Qualitative Research and Clinical Methods
I am honored for being an alumnus of KEMC, and am delighted to write this editorial for the Annals. I have, ever since done my research and taught qualitative methods, felt that clinical methods are quite akin to qualitative research. Then, why only few clinical researchers use qualitative methods? A witness to this assumption is the research published in the Annals. In this treatise, I try to identify some parallels between the two types of methods and argue for the clinicians to invest in learning qualitative research methods to practice clinical methods well.
Qualitative research is to identify and interpret issues from the perspective of participants, their experience of: illness or disability, using health service, and to appreciate the meanings they give to the behaviour, events or objects in the context of their social and cultural norms. In this type of research, the emphasis is on exploring the associations and understanding the phenomenon in its holism; and not, like in quantitative research, from an outsider’s perspective and for certain specific aspects.1 It requires participants with specific characteristics, selected purposely that can best inform the research topic. More participants, identified inductively during data collection, are added to develop full and multiple perspectives about the cases.2
No preset data collection tool is used, instead qualitative researcher guided by a research question acts as an instrument, since the line of enquiry he changes during data collection as new understanding is gained and/or the situation changes.3 The data for research is derived from the observation, interviews or verbal interactions, focus group discussions, document reviews, life histories etc. and the researcher asks why, how and under what circumstances things occur; and not just what, where and when. It is recorded in words or pictures and log book is used to record notes arising from interviews, observations, extracts from documents etc.
In health care settings patients are the subjects for clinical methods. The clinician, even prior to any verbal communication, observes the patient, e.g. for his gait and appearance. If in a bed or examination couch, his posture could give some clue to the illness. Inspection, a clinical method, is like systematic observation, which is qualitative method, should be holistic. In my third year during bedside teaching, Professor (late) Rashid Ahmed Qureshi said, “patient has come to you as a whole and not his stomach in a tray”, when a student straight went to examine abdomen of a patient with acute abdomen. History taking, another clinical method, is like conducting semi structured in depth interview – a qualitative research method. In both disciplines, we are told, “not to ask leading, but follow up and probing questions”; and Professor (late) Alamgir Khan, while teaching clinical methods, would add, “if a good history is taken, you will establish diagnosis in over 65% of cases”. Likewise, as part of history taking, documents related to patient’s illness history and treatment are reviewed similar to document review in qualitative research.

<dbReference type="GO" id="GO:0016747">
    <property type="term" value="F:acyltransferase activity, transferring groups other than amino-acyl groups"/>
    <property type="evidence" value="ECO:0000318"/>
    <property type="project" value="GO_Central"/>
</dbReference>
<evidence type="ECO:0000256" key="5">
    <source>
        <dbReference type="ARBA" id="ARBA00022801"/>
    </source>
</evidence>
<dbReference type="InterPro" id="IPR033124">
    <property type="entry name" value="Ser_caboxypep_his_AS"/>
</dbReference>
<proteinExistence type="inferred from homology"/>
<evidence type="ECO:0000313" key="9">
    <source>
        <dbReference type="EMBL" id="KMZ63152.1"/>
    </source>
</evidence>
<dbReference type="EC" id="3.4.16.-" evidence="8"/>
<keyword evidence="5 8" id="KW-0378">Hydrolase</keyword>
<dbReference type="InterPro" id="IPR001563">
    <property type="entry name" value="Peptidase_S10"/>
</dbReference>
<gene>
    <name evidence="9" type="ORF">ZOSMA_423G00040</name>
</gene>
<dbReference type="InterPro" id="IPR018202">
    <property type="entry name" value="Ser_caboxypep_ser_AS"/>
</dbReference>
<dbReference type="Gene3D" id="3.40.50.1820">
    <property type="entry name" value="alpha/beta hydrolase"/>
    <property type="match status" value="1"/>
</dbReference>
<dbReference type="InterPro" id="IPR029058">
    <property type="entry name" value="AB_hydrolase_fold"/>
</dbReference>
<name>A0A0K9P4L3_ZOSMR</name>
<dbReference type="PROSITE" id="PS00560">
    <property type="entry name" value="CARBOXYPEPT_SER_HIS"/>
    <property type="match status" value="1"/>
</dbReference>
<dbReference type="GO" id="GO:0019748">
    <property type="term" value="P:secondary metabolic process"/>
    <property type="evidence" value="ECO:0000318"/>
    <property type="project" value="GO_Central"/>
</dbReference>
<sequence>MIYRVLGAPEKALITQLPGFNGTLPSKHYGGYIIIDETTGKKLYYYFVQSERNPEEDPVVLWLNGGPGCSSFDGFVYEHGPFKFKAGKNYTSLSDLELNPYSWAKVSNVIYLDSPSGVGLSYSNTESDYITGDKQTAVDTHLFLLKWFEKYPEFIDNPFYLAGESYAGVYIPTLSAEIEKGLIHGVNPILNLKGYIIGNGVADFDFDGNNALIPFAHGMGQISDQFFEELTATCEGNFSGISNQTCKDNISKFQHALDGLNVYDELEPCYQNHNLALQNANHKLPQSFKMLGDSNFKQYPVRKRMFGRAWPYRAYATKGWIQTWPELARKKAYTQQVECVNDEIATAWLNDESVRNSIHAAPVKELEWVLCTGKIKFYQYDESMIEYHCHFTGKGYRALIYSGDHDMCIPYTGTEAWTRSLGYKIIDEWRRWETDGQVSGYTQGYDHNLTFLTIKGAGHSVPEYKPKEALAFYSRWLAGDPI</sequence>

The two approaches however differ in how the data is analysed. In clinical practice, diagnosis is established based on the pathophysiological knowledge or patient’s clinical condition is discussed in clinicopathological conference.4 On the other hand, qualitative research employs meaning based data analysis, whereby the qualitative data is transformed into some form of explanation, understanding or interpretation of people and situation that is investigated.5,6
In conclusion, the history, the observation and the review of document related to patient are since obtainned using qualitative methods, the clinician trained in these methods could not only conduct these methods well but also interpret the data to identify and detect obstacles to the change in clinical condition and the reasons why improvement does or does not occur.7 Finally, while it is heartening that research forums are organised in the institutions affiliated with KEMU, in order the research is richer, the researchers’ skills in qualitative research methods should be built.
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